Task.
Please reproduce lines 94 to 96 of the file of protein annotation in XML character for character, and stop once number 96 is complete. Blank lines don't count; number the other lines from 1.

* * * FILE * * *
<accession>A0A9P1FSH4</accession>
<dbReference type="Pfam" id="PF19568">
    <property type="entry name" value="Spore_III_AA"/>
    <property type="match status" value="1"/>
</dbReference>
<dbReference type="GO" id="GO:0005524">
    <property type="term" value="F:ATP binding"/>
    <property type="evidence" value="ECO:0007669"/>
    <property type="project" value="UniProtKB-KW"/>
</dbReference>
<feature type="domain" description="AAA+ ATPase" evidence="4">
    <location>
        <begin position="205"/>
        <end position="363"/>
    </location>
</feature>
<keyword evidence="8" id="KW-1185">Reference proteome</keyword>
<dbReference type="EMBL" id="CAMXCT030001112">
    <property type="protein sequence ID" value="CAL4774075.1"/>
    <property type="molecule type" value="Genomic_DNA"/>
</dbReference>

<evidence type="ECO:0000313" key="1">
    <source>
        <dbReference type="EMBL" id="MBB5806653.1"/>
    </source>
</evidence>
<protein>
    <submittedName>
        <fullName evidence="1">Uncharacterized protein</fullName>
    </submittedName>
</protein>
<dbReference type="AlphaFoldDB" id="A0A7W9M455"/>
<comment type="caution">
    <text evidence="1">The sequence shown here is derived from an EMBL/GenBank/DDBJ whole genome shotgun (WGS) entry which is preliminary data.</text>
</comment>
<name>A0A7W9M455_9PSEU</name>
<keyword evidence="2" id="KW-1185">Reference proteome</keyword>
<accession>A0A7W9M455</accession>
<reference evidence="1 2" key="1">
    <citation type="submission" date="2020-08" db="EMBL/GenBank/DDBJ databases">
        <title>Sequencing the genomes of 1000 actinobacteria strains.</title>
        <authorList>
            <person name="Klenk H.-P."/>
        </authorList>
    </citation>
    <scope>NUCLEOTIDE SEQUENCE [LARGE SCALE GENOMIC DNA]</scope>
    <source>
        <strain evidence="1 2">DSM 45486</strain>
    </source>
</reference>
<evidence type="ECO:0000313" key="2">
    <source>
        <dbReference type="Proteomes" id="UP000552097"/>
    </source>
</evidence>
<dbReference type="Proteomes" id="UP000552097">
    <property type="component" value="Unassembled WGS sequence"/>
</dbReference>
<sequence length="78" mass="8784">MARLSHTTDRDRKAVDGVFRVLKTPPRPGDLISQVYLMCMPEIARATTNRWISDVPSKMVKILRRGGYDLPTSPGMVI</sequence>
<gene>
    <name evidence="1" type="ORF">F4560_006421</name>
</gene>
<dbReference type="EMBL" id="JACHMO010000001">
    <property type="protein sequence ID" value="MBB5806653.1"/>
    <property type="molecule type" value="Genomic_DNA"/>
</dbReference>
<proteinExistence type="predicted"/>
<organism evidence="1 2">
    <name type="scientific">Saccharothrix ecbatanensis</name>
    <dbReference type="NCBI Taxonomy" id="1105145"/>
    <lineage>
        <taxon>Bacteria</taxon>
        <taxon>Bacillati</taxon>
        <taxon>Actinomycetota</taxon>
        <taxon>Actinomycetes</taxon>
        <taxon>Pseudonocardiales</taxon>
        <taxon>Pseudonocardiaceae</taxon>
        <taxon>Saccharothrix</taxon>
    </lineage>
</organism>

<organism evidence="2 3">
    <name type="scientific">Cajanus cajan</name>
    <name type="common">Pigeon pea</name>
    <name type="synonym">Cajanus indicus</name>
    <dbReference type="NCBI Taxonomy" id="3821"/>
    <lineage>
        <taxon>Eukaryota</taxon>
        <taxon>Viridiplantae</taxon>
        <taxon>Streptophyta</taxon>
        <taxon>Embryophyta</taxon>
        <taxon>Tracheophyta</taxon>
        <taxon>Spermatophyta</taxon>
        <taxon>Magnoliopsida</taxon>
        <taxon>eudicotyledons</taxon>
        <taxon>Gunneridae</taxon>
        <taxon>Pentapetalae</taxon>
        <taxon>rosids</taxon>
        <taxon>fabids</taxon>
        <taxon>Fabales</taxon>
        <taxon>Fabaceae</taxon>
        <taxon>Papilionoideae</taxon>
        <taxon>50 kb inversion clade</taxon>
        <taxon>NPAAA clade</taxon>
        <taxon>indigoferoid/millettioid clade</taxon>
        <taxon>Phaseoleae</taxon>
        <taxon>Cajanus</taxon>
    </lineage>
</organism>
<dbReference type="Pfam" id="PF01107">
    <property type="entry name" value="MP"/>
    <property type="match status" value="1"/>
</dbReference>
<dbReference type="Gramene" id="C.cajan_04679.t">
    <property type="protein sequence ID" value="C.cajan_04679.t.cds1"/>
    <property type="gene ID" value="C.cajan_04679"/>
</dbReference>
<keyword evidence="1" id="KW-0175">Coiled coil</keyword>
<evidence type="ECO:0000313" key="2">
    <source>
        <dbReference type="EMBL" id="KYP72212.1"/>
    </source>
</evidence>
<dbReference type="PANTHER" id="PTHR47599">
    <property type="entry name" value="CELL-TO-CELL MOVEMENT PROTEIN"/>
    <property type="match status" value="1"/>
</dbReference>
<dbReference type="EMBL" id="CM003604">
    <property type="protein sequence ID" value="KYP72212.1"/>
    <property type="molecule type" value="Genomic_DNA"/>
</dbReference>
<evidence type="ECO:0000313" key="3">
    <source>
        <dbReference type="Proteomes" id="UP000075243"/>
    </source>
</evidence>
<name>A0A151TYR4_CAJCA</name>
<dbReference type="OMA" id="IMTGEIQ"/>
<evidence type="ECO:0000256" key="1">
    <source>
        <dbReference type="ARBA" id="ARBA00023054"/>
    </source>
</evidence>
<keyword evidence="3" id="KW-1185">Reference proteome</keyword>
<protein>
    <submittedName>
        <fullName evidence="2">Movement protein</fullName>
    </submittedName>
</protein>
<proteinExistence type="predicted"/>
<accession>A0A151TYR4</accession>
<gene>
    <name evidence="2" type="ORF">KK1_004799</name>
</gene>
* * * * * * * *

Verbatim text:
        <taxon>eudicotyledons</taxon>
        <taxon>Gunneridae</taxon>
        <taxon>Pentapetalae</taxon>